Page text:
Amateur radio connects Discovery class to space station
MADISON – Amateur radio may seem low-tech, but this medium went sky high to an in-flight astronaut for Discovery Middle School students.
“The students chatted with astronaut Dr. Tom Marshburn (who serves as physician for the space station team) for approximately 10 minutes as the International Space Station flew directly over Huntsville,” Jane Caudle said.
The session was staged at the University of Alabama in Huntsville.
“We put to use our amateur radio lessons that we explored for a month preceding the UAH field trip,” Caudle said. Caudle teaches eighth-grade physical science and serves as science department chair at Discovery. “This opportunity allowed our university students to share their experience with amateur radio to middle-schoolers in the area.”
Two of Caudle’s classes, or about 60 students, participated in the session. “Students asked questions about what astronauts did when they had personal time on the space station,” Caudle said.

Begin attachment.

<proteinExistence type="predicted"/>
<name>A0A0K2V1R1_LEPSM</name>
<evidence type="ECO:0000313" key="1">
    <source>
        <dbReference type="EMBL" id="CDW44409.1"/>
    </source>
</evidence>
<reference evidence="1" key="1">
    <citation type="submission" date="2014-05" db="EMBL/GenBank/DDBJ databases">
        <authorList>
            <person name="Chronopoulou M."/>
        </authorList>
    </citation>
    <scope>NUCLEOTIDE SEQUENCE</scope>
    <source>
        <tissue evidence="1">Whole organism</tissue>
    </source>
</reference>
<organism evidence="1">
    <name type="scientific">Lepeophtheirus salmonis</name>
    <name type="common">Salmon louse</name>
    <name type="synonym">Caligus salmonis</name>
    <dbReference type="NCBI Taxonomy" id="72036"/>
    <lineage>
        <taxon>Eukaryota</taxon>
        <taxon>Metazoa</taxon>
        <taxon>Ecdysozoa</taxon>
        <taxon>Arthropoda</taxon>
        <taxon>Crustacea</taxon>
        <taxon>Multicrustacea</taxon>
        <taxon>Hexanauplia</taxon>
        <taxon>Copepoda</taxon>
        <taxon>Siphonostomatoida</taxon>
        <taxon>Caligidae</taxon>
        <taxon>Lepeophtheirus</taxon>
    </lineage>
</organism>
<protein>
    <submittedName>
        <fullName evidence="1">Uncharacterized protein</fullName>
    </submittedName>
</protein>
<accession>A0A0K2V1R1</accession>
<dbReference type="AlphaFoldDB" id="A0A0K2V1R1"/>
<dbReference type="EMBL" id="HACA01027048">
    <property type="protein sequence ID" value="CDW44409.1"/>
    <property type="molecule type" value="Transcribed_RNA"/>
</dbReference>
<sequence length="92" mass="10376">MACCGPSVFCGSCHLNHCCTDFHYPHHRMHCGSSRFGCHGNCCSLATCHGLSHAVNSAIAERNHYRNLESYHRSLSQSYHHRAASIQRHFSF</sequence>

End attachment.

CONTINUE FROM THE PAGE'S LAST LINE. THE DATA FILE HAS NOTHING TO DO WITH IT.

In addition, the Discovery youth wanted to know about required training to become an astronaut. “What was the scariest thing that happened to you on board the ISS?” was one question. Four Discovery students had the opportunity for one-and-one conversations with an astronaut.
This exchange was affiliated with an education partnership program named Amateur Radio on International Space Station (ARISS).
About 120 area students joined members of the UAH Space Hardware Club “to ‘uplink’ with the astronauts,” Caudle said. The UAH club uses their hardware to establish satellite operations.
NASA’s Johnson Space Center hosted the ARISS exercise in conjunction with the UAH club members.
Discovery’s science field trip followed their previous ARISS session with the UAH Space Hardware Club in February. Former NASA chief Dr. Mike Griffin and space shuttle astronaut Jim Halsell visited Caudle’s physical science students and discussed the space station.
Griffin formerly taught mechanical and aerospace engineering at UAH.
ARISS is a cooperative venture among international space agencies to schedule communication sessions by amateur radio between astronauts and cosmonauts aboard the ISS and classrooms and communities. For more information, visit arrl.org/amateur-radio-on-the-international-space-station.